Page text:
Friday, October 11, 2013

PBL in the Elementary Library

 Words and phrases throughout the post in blue are links to handouts and other web pages.

After hearing about Project Based Learning (PBL), I decided it was time to step out of the center of the classroom and move the kids to the center (Follow #PBL on Twitter & check out these resources: Edutopia & BIE). 

The perfect opportunity presented itself with our Digital Citizenship unit of study.  What better way to get students engaged in their own learning than to challenge them with problems that are relevant in their lives and that they are already attempting to manage on a daily basis?

We're currently about midway through the process, and I have been reflecting and re-adjusting the whole way.  After some bumps, I feel confident that we could do this again, with some modifications from the beginning.

Starting with a question

I started with this question in mind: How can we demonstrate that we are good Digital Citizens by showing that we are safe, responsible, respectful and fun when we use technology?

With this question in mind, I developed 6 different scenarios per 3, 4 and 5 grades for students to explore and troubleshoot that dealt with: private information, appropriate communication online, plagiarism and copyright protection, usernames & passwords, cyberbullying, responsibility with technology.

The Hook

Our Case Files
To get students interested, I put all of their information - scenarios, project planners, QR codes to resources for third graders working with iPads, notes sheets, evidence/source material into a file folder labeled "Case File", and explained that over the next 5-6 weeks, students would be acting as Digital Detectives.  As Digital Detectives, it was their job to solve the problem in their case file and develop a project that would educate others so they don't make the same mistakes.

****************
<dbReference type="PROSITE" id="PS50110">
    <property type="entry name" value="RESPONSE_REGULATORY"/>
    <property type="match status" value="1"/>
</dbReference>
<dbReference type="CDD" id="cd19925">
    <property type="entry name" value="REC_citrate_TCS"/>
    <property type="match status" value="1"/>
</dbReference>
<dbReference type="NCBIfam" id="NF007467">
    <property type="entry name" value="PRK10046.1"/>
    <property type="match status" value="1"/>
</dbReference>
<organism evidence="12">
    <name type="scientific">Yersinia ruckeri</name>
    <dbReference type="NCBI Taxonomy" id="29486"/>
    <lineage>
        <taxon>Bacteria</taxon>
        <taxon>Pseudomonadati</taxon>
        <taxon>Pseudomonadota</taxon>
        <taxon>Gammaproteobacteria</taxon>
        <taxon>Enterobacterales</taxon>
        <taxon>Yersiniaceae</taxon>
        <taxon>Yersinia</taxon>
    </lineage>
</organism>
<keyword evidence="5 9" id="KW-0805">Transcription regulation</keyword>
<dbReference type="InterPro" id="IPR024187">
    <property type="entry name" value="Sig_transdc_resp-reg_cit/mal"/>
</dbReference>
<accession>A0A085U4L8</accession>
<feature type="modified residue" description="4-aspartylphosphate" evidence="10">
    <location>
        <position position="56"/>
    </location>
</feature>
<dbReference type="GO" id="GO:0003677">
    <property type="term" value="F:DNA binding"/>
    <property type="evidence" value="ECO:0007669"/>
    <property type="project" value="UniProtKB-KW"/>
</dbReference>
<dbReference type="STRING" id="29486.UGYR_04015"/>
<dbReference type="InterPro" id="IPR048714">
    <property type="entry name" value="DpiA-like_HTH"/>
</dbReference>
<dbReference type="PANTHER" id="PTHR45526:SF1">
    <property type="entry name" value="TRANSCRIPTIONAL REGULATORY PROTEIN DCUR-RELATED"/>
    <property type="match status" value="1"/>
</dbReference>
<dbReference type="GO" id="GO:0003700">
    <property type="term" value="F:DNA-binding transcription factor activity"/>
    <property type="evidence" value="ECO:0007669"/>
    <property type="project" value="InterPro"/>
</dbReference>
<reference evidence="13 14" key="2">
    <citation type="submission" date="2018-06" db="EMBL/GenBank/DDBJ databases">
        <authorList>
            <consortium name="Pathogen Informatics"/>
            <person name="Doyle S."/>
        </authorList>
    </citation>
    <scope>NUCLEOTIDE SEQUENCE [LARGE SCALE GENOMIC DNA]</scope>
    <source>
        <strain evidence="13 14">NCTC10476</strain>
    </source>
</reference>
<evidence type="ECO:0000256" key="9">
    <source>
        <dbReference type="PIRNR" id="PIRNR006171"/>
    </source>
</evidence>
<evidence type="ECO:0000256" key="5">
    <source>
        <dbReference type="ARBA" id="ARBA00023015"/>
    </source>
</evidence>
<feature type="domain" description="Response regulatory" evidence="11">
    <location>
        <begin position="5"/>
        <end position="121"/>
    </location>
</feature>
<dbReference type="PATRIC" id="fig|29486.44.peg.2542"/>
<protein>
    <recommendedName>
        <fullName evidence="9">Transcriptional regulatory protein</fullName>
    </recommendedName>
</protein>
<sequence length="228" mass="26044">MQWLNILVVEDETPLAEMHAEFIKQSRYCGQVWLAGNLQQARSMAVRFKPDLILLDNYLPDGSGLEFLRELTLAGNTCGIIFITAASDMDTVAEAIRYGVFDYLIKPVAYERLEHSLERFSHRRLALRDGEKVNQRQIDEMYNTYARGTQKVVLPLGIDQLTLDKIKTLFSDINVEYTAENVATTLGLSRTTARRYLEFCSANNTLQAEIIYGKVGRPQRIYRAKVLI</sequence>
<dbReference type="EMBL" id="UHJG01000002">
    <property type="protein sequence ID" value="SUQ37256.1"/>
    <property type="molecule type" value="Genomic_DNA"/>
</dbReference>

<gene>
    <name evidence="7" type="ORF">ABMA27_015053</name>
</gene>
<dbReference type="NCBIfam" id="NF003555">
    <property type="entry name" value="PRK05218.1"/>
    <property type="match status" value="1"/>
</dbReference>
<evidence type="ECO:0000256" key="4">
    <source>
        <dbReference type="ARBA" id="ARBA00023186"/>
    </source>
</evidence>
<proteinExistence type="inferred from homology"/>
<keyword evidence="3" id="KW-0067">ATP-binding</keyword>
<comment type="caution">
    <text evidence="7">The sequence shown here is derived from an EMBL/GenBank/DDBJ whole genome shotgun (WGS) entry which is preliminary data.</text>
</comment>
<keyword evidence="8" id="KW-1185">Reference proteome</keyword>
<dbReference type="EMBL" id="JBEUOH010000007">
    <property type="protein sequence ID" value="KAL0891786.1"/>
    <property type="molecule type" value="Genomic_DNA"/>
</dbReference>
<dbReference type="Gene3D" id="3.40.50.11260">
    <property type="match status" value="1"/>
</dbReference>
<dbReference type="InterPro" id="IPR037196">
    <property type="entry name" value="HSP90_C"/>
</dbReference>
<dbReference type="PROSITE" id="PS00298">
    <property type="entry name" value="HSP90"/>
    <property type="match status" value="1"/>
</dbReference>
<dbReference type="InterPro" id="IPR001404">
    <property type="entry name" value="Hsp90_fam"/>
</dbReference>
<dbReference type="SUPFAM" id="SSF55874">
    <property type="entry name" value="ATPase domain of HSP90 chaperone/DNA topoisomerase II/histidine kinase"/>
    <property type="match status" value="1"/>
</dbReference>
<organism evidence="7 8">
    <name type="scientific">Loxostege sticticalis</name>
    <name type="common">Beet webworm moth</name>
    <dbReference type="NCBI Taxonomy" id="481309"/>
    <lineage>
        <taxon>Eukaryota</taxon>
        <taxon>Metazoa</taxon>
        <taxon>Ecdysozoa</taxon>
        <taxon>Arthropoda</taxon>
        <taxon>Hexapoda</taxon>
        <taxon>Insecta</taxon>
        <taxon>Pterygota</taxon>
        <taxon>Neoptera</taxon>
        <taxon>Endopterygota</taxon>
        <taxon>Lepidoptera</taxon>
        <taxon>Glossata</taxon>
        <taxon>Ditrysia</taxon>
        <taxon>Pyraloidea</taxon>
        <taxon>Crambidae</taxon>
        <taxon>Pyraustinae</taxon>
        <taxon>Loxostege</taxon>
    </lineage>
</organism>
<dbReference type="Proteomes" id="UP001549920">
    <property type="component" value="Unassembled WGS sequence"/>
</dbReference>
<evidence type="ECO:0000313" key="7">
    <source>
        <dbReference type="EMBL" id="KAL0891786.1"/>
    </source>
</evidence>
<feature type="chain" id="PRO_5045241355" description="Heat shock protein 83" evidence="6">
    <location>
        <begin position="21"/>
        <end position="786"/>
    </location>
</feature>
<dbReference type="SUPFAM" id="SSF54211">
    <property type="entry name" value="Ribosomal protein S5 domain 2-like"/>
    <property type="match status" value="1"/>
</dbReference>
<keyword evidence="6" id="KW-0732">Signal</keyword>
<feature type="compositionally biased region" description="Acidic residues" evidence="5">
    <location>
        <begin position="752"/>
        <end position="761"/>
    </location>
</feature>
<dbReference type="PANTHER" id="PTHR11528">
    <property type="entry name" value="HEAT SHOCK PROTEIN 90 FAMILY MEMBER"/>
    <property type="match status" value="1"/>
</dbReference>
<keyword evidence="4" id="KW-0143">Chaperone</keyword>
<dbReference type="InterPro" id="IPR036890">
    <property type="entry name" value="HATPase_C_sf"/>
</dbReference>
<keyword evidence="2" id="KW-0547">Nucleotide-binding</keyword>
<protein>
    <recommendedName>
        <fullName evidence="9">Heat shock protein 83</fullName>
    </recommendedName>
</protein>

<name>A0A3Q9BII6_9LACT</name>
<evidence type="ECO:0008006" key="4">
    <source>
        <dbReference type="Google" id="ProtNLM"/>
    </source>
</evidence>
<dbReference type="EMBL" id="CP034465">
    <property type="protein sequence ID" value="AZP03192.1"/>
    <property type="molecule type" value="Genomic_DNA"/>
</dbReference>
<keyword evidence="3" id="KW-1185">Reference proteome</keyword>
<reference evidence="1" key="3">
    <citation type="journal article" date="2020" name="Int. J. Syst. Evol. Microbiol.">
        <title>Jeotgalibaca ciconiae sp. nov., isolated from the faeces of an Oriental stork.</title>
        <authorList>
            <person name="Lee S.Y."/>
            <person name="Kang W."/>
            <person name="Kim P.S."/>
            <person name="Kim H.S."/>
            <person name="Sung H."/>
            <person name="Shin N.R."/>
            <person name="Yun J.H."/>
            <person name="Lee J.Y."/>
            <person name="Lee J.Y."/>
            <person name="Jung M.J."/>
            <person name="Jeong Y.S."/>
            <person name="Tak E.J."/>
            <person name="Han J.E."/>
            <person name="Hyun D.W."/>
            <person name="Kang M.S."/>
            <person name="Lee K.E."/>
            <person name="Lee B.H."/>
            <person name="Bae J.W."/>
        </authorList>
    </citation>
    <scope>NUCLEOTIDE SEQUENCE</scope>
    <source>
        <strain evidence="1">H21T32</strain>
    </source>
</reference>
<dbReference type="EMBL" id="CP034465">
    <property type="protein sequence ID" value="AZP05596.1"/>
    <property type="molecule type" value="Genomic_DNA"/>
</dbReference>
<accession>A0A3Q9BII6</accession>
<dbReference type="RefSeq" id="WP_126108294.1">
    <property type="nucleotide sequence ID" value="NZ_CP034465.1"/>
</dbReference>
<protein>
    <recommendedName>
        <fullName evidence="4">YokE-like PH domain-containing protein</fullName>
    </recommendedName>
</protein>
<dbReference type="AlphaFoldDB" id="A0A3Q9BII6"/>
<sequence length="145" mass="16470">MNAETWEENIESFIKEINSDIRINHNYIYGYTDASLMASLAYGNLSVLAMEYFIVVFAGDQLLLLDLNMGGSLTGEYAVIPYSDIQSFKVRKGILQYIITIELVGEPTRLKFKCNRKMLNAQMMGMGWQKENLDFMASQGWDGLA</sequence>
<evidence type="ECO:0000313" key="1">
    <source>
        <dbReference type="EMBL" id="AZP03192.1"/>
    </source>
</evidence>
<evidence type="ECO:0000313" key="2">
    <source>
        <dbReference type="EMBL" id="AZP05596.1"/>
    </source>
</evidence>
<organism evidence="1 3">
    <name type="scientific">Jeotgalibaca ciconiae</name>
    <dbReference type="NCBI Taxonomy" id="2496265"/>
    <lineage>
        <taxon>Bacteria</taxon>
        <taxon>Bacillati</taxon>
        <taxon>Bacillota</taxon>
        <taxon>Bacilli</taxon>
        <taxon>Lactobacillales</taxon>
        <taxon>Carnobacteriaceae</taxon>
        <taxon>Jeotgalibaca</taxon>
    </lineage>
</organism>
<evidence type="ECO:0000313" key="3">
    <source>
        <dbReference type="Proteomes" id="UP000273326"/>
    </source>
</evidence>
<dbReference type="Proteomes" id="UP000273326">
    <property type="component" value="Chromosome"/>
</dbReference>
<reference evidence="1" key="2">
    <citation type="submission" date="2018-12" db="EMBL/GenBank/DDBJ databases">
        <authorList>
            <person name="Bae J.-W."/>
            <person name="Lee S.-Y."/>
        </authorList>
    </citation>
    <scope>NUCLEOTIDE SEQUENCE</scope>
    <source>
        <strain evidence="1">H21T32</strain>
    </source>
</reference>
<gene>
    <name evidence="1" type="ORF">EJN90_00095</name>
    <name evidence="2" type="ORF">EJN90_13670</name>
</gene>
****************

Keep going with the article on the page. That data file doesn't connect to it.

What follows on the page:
The third graders LOVED the premise and showed a lot of enthusiasm, the fourth graders quietly nodded their approval and looked ready to tackle the issues, and the fifth grade - well, let's just say I'll need to come up with a better hook for them in the future.  There may have been some eye rolling!

The Process

Since this was our first time out, I decided to streamline things, and I curated research materials into Blendspaces.  Each group at each grade level had a problem to investigate, so in total I had 18 Blendspaces (linked at the bottom). Blendpaces is the perfect way to help students move through the process.  You can embed notes, presentations, web pages and videos. Using this method, students don't get sidetracked with other things, and it reduces the amount of information they have to wade through. Here's an example:



We began the process with an introduction to what we would be doing and why, and I walked students through the contents of their case files and a Big 6 project planner I have been using for the last few years. I then turned students loose to explore their case files and Blendspaces and take notes using the general notes guide (linked above) we use often in research.

Students have been collecting information for a number of weeks (I only see them once a week), and they are now all beginning to transition into synthesizing the information for their project.  Students are working on a variety of projects that include: posters/presentations, PSAs, puppet shows, and skits.  As for me, I have been drinking a lot of coffee and doing my best to conference with every group, every week.

The Technology

Kids have been working with our 5 desktop computers, the Smartboard, and third graders have been using iPads.  They have practiced with QR Codes, multiple browsers, gathered information from traditional webpages, video and self guided PowerPoint. To create projects, students will use iPads, flip cameras, computers and plain old poster board and markers. 

Improvements that will make things easier in the future

Since I introduced the whole concept to my students, I have been working hard at reflecting, and when possible making changes on the spot to improve the experience for all of us.

The first change: Project planner. After using the project planner for a week, I finally realized that, while I love the 1 page format, it's too busy to really help kids focus.  I also end up talking them through extra steps that I had never included.  As a result, I've been working to revise, and I plan on rolling out the newly designed, 2 page project planner for our next major research project.